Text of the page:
What I’m listening to:

Beach House
There’s no genre that can really define Baltimore born-and-bred duo Beach House. Part alt-rock, part soft indie, part electronic, they defy most musical stereotypes to create some seriously impressive music. Their most recent work is the 2012 album Bloom, anyone not afraid to try something new will definitely enjoy what they find.
Suggestions: Lazuli, On the Sea, Myth, Real Love

Chance the Rapper
Chicago-born up-and-comer Chancelor Bennett, better known as Chance the Rapper, is undoubtedly bound for fame in the next few years. Combining playful lyrics with some serious social commentary, Chance’s music covers a wide range of emotions, from top-down car music to some hard-hitting emotional lyrics about his rough upbringing in Chicago’s streets.
Suggestions: Paranoia, So Good, Everybody’s Something, Favorite Song

Los Campesinos
This Welsh alt-rock band contains some of the most enthusiastic performers out there. The seven-man team combines dual vocalists and an oft-used chorus of shouts to create a sound that is both open air concert and private studio session. If nothing else, they’re bound to put you in a good mood.
Suggestions: You!Me!Dancing!, Death to Los Campesinos, Songs About Your Girlfriend, Drop It Doe Eyes

Neon Indian
Neon Indian is electric in every sense of the word. Their sound isn’t for everyone, but they’ve struck a delicate balance by creating some of the catchiest, yet at the same time ground-breaking music. They’re one of the best artists in their genre, and even those who don’t normally listen to a lot of electronic (like myself) will be able to find a track they can enjoy on the 2009 album Physic Chasms, and I continually find myself coming back to them.
Suggestions: Polish Girl, Deadbeat Summer, Terminally Chill

New Releases

Although it might seem strange to self-title your third album, especially when you’re as successful and world-renowned as psychedelic rock band MGMT is, the name seems apt, because this album is nothing like the debut album, Oracular Spectacular, which garnered them so much fame. The American duo proves they’re not afraid to experiment with the tracks “Alien Days” and “Cool Song No. 2”. Despite this, they still manage to retain somewhat of their original sound in songs such as “I Love You Too, Death” which, although it’s no “Kids”, is still a good dose of the old MGMT. However, despite yet again building their reputation for mind-bending music, I didn’t really understand how I felt about it. Although I tried to give the album a fair listen, knowing it wasn’t going to be like the MGMT I know, I couldn’t help but feel a little disappointed with their latest release. It didn’t strike me as anything noteworthy, and while I may have enjoyed hearing new music from MGMT, it was just that; new music from MGMT, nothing special, nothing really standout. And frankly, if this had been a lesser-known, not as lauded group, I doubt it would have even got much recognition.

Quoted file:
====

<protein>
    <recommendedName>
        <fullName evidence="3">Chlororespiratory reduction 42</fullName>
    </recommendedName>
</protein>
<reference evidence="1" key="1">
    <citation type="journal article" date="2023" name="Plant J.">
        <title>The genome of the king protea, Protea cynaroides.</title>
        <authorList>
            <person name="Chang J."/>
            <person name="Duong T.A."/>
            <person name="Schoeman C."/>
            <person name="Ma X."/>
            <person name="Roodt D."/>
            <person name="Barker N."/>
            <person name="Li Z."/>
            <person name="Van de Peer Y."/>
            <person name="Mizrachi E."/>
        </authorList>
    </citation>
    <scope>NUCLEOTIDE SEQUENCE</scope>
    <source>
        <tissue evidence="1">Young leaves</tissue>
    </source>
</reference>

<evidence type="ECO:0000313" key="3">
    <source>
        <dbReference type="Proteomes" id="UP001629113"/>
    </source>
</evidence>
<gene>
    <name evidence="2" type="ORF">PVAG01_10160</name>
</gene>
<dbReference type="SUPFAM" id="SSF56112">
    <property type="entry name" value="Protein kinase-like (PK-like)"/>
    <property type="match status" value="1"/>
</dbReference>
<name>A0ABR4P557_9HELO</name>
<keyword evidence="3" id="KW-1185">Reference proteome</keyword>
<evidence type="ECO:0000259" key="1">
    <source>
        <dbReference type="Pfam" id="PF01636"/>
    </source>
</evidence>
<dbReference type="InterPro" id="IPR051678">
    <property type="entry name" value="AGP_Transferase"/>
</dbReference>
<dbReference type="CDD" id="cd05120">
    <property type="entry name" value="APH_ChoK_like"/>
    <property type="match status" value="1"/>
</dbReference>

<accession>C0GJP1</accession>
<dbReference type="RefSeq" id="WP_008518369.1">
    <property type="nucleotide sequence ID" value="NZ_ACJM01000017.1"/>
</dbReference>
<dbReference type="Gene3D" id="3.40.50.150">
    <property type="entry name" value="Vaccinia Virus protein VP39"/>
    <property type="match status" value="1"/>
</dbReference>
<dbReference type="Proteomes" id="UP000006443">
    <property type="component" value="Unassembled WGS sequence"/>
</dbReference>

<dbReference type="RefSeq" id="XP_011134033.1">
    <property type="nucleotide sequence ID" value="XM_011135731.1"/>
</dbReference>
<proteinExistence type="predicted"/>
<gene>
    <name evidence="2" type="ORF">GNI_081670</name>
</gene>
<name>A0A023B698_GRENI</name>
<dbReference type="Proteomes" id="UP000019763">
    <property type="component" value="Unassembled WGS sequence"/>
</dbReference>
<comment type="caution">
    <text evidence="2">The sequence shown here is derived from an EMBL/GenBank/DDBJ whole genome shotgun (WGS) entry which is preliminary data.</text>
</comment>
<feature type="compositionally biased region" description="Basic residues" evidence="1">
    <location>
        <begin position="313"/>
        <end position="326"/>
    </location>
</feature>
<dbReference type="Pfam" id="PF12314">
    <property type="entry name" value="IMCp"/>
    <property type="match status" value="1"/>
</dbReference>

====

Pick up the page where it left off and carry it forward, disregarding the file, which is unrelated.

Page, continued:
Arctic Monkeys: AM
Despite a rocky start while recording due to drummer Matt Helders drunken fistfight with a wall, the Arctic Monkeys’ fifth album is definitely their best so far, and one to be remembered in the rock genre. Moody during “I Wanna Be Yours” as well as hard-hitting in “R U Mine”, the album shows a more varied, mature step for the British rock band. However, the best song off the album is the melodic “No. 1 Party Anthem”, a starkly honest and slightly humorous anecdote about a girl the author meets at a bar. In addition, the band has received some hefty critical acclaim, specifically the 2013 Barclaycard Mercury Prize, and they look like serious contenders. Prizes aside, however, AM is nothing if not simply fantastic rock music.

Chvrches: The Bones of What You Believe
(Yes, Chvrches is spelled correctly) Seeing as it’s their debut album, this review warrants a little introduction. According to Pitchfork’s Larry Fitzmaurice Chvrches are “what a generation raised on electronic music is looking for in a rock band.” And although that’s true to a degree, this Scottish trio can’t just be shoved into that one quote, albeit the fact that their music does contain numerous elements of the electronic genre. But if you push past the synth and hi-hats, you find the secret weapon for Chvrches success: their clever blending of vocalist Lauren Mayberry’s fantastic voice with Iain Cook’s and Martin Doherty’s guitars, synthesizer, and samples. Mayberry’s lyrics adds a level of emotion you’d be hard-pressed to find in other electronic bands, and it’s the band’s perfect balance between vocals and effects in songs such as “We Sink” and “The Mother We Share” (arguably the best song on the album) that has made this debut album so long-awaited. Unlike most electronic artists, who take a talented female vocalist (see Ellie Goulding, Lana Del Rey, Florence Welch, etc.) with a perfectly fine track and drown out their voice with pumping bass lines, Chvrches use Mayberry as not a feature, but a true lead singer, especially in the track “Lungs”. And seeing as this only the first album from them, you can expect much more of this beautiful example of electronic gone right in the years to come.

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